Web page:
Hyperglycemia affects flicker-induced vasodilation in the retina of healthy subjects

Vision Res. 2003 Jun;43(13):1495-500. doi: 10.1016/s0042-6989(03)00170-6.


Flickering light stimulation of retinal photoreceptors induces retinal vessel dilation in humans. In the present study the effect of high blood glucose levels on this neuro-vascular mechanism was investigated in 12 healthy young male subjects. Blood glucose levels were consecutively increased during 30 min to 100, 200 and 300 mg/dl and kept at the respective level for the following 30 min using hyperglycemic insulin clamps. Eight Hertz flickering light was applied to the fundus at the end of each glucose plateau during continuous retinal vessel diameter measurements with the Zeiss retinal vessel analyser (RVA). During normoglycemia (100 mg/dl) flickering light induced a significant vasodilation of retinal arteries (+2.8+/-0.4%, p<0.0001) and veins (+2.6+/-0.4%, p<0.0001). At 300 mg/dl blood glucose the flicker response in retinal veins was significantly decreased by 55% (p=0.015 versus 100 mg/dl). The modified RVA employed in the present study provides high sensitivity and is capable of studying flicker-induced retinal vasodilation. Using this technique the present study confirms that flickering light stimulation of the human retina induces vasodilation in retinal vessels in healthy subjects. In addition, our data indicate that the retinal vessel response to flickering light stimulation is significantly reduced during hyperglycemia in humans. The relevance of this finding for diabetes-related eye disease remains to be shown.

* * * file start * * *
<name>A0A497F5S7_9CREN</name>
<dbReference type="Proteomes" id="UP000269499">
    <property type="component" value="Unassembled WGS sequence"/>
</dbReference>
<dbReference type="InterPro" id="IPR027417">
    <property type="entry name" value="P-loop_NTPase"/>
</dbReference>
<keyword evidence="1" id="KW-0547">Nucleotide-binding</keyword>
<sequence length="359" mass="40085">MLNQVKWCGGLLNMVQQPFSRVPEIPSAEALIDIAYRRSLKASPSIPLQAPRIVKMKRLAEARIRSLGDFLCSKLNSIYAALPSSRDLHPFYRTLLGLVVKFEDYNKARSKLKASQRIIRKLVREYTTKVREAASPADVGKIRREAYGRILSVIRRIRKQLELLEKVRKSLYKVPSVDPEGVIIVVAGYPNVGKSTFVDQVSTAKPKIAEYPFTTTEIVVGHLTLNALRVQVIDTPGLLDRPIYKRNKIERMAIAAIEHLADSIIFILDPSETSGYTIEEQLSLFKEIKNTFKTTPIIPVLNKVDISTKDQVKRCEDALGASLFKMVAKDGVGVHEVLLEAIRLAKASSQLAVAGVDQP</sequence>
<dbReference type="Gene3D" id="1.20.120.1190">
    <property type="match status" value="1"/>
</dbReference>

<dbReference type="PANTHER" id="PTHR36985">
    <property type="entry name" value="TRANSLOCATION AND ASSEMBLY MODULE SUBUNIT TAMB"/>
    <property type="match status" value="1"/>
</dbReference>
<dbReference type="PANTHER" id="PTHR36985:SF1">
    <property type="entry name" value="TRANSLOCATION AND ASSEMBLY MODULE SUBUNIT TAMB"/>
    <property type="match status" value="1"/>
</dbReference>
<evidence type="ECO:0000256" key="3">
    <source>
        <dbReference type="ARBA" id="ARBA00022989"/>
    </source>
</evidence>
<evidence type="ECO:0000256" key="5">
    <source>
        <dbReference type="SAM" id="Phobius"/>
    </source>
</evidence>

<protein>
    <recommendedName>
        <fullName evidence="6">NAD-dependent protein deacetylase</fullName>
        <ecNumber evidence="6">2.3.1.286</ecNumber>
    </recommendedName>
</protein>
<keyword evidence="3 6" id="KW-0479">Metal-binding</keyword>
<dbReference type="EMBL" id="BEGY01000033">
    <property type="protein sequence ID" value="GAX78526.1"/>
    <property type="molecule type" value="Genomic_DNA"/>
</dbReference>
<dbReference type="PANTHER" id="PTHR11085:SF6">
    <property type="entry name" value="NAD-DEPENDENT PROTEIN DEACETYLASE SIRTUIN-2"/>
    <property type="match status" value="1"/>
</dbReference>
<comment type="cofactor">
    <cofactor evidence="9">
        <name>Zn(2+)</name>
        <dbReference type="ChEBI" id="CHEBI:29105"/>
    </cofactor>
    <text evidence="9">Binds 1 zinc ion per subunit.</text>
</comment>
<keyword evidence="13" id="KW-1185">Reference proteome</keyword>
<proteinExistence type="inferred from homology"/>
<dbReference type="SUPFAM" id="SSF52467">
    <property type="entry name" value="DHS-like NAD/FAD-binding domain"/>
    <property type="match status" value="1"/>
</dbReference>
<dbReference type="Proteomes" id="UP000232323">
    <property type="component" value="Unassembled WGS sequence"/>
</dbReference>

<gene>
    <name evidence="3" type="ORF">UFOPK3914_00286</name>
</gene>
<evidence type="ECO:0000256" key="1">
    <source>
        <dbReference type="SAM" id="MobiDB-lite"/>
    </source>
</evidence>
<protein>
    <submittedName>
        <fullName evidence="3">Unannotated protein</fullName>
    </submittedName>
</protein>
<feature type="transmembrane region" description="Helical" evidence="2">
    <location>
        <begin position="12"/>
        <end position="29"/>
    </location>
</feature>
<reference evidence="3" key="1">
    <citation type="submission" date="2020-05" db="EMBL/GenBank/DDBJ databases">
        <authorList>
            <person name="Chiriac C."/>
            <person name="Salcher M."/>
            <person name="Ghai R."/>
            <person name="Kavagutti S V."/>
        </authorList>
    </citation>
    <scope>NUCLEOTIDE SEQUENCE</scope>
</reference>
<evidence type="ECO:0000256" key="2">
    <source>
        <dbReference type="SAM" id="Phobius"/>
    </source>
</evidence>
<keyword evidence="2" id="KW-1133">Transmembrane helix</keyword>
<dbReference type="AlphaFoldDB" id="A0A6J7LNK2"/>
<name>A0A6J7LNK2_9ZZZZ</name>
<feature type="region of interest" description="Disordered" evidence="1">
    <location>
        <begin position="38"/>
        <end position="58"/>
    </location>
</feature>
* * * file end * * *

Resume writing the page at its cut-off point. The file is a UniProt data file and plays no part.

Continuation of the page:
Publication types

  • Clinical Trial
  • Controlled Clinical Trial
  • Research Support, Non-U.S. Gov't

MeSH terms

  • Adult
  • Analysis of Variance
  • Cross-Over Studies
  • Humans
  • Hyperglycemia / physiopathology*
  • Male
  • Photic Stimulation*
  • Retinal Vessels / physiopathology*
  • Somatostatin
  • Vasodilation


  • Somatostatin